Facts About the Bonefish
If you’re visiting Florida to fish you’ll have a number of options. You can go deep sea fishing for marlin. You can fish the shores and streams for redfish and snook. Some species are only good for sport, while others prove to make a rare, delicious meal. One of the more popular species is the bonefish.
The Bonefish’s Appearance
The bonefish is a largely unremarkable specimen. It has a stereotypical fishlike appearance with only one exception: it has an “inferior” mouth. In laymans terms, this means that the mouth does not protrude as far from the body as its nose, which is conical. They are typically known by their nickname, “The Gray Ghosts of the Atlantic.”
While they may live to 24 years or more, they are fully mature between three to four years of age. They’ll be between seventeen and eighteen inches and can weigh up to fifteen pounds. There are several species of bonefish, but Albula Vulpes (known as the common bonefish) is the most prevalent. The second most common species is the Albula Garcia, also known as the bigeye bonefish.
Bonefish Conservation in Florida
The University of Miami has conducted studies concluding that a single bonefish located near the Florida Keys can be as much as $3,500 dollars. Over the 24 year lifespan of the fish that adds up to a hefty $75,000. The fish is worth this amount because it is a “catch and release” species that attracts anglers from all over the country. It’s vital to the local economy thanks to the large influx of tourists coming to fish it.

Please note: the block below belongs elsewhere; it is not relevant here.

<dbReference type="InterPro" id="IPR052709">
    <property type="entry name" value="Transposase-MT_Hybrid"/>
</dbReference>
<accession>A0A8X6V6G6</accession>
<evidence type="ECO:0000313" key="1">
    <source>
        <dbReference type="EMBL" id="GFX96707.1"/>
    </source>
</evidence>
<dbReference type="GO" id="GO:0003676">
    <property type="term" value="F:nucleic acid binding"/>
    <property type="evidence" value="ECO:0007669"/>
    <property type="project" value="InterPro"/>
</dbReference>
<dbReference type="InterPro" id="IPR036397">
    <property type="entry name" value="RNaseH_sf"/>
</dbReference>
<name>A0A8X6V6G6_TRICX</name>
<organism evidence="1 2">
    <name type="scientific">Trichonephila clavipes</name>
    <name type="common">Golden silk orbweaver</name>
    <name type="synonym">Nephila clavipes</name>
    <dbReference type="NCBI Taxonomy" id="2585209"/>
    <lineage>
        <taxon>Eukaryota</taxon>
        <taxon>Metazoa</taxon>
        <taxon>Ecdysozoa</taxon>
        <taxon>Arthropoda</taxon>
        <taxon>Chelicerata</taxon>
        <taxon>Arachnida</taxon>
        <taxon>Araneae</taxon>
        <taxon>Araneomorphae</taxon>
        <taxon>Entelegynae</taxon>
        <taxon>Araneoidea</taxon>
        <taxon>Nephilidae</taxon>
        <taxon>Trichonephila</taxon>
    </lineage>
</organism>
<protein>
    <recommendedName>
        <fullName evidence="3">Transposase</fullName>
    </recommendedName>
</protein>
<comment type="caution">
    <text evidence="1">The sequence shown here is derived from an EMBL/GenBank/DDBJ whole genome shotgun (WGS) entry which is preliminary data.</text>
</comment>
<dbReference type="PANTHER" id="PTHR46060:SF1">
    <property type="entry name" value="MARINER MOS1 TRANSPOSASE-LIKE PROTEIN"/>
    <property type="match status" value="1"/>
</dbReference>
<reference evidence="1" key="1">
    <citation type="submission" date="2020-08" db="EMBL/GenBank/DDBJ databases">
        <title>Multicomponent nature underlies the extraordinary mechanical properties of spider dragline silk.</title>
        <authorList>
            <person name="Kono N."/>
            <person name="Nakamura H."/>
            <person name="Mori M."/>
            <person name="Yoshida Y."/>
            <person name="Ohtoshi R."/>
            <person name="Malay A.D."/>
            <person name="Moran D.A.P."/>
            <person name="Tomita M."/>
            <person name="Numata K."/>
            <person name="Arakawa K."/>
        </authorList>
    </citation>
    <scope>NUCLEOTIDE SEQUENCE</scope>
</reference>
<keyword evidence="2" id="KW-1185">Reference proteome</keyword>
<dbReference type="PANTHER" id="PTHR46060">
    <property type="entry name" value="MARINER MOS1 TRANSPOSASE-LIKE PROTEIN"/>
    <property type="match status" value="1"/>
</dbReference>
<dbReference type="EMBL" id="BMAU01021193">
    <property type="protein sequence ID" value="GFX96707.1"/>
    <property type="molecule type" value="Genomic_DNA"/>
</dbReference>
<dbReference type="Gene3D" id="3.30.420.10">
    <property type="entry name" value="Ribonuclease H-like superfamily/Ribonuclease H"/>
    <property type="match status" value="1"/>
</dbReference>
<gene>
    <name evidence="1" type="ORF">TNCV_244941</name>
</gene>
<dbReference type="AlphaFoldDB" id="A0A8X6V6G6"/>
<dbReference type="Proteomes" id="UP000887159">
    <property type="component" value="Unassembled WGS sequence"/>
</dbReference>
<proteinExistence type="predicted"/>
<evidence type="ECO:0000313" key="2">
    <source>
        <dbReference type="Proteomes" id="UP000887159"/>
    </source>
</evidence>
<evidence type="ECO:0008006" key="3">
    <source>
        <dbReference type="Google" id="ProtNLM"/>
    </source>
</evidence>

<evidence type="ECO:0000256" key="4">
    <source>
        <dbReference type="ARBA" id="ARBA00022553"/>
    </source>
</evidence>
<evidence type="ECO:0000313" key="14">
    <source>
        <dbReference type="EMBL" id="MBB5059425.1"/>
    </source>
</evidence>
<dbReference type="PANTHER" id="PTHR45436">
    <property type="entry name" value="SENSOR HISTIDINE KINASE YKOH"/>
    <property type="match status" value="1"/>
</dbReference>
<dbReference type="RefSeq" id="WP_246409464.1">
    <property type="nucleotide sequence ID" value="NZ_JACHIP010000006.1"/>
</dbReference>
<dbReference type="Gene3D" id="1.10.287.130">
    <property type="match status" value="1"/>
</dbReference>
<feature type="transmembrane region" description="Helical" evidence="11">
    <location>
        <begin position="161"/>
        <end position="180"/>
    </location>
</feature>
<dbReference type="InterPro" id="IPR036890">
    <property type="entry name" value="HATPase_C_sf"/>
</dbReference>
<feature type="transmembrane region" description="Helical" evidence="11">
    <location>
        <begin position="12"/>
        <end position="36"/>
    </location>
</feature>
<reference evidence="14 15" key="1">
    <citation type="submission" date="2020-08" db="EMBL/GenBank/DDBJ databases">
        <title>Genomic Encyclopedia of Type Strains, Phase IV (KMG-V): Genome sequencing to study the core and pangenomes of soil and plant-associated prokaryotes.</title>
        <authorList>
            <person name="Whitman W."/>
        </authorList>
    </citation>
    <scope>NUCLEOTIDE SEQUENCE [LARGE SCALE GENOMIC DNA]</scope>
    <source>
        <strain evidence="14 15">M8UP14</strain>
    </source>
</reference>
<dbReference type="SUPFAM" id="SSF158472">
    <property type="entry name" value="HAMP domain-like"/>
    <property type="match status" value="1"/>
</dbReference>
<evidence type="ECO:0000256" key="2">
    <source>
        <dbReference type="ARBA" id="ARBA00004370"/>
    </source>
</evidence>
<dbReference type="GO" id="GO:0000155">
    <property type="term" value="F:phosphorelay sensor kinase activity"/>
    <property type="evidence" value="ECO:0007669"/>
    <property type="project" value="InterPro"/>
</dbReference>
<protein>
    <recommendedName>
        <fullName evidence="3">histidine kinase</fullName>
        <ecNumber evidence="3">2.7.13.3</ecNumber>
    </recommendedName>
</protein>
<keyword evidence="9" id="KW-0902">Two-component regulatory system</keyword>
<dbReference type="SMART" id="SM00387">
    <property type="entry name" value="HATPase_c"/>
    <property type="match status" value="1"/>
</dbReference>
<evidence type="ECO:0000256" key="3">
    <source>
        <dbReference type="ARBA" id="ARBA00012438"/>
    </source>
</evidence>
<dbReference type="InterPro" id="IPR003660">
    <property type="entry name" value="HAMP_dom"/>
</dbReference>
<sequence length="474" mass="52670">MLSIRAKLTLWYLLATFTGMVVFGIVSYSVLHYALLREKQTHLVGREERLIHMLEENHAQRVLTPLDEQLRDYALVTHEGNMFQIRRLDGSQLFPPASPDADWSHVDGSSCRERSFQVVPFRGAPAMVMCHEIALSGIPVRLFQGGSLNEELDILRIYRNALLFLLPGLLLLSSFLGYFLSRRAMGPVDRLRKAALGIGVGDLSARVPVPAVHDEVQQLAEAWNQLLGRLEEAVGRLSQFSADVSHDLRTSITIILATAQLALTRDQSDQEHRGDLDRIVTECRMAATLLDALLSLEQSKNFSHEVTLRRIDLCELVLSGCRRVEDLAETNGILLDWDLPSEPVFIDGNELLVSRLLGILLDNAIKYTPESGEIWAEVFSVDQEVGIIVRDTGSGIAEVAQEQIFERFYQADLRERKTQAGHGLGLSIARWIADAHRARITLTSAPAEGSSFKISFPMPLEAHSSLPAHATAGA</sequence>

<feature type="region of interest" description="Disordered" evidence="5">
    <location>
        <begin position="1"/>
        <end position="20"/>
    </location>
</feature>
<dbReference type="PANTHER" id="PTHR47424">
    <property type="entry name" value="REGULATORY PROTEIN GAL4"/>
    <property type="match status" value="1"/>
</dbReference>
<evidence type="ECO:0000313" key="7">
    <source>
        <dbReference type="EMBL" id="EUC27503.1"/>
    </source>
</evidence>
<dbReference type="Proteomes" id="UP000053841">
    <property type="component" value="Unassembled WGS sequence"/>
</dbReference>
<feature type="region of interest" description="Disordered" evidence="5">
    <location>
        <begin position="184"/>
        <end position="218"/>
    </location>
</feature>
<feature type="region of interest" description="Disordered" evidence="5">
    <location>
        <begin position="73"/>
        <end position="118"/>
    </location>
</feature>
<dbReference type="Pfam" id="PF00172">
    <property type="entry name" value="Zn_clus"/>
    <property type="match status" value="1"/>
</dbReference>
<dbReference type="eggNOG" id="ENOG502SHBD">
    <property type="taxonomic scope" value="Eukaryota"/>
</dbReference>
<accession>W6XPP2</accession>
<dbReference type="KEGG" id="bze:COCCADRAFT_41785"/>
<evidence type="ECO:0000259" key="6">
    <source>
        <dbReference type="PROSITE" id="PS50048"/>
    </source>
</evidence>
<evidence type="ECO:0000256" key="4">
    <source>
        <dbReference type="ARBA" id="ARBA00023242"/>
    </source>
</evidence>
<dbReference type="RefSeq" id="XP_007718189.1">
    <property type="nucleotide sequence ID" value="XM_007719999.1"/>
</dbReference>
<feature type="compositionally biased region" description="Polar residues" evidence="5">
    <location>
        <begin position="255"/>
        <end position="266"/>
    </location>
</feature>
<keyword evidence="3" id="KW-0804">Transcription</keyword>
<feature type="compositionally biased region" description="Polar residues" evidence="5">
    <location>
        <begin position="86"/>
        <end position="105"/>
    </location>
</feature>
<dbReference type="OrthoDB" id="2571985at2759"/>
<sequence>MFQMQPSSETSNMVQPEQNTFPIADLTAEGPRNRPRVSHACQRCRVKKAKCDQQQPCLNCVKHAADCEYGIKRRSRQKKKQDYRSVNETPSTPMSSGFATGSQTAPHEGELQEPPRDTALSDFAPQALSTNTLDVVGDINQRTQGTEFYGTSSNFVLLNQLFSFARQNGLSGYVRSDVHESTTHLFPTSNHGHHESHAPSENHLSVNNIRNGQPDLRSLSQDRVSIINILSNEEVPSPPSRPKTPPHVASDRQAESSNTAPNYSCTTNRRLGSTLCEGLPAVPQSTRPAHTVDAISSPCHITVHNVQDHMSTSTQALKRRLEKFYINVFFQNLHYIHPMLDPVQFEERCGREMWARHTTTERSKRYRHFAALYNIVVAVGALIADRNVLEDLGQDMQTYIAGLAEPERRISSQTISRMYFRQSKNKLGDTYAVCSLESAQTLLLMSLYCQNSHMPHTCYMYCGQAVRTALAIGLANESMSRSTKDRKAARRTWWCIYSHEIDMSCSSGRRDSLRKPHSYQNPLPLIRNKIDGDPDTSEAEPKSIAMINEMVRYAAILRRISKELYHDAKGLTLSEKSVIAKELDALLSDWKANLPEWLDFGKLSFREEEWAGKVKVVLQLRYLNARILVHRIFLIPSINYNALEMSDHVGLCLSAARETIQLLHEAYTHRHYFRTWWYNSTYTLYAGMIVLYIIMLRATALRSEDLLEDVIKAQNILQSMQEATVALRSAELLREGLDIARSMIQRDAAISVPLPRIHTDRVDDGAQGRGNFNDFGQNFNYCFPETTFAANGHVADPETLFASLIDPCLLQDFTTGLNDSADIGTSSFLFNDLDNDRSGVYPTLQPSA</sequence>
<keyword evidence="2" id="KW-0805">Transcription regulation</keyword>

They’re primarily located in the intertidal flats, but can also be found near river mouths, mangrove flats, and some deeper waters. Their habitats can range from rocky to sandy to grassy substrates. One biological trait that works to the bonefish’s advantage is its air-bladder, which serves a purpose similar to lungs. Because of this it can survive in waters that have a low oxygen content. The fish can swim to the surface and gulp in air to breath, much like the beta fish so commonly found in pet stores around the world.
The Bonefish Diet
Of all of the facts about bonefish their methods of obtaining food are the most interesting. Their inferior mouth and conical snout allows them to dig into the dirt in search of prey. Once found they use their jaws and teeth to crush their food up before swallowing it. Common components of the bonefish diet include snails, clams, various shrimp and crabs. They are known to occasionally eat small fish, such as the gulf toadfish.
While bonefish are most commonly found alone they have been observed to school while feeding. They will gather in schools with a uniform pattern, maintaining a constant distance from one another. They will break off from the school to feed, but will quickly regroup and move as a singular unit if frightened. Schools can range in size from four fish to thousands of fish, with the average school being approximately twenty.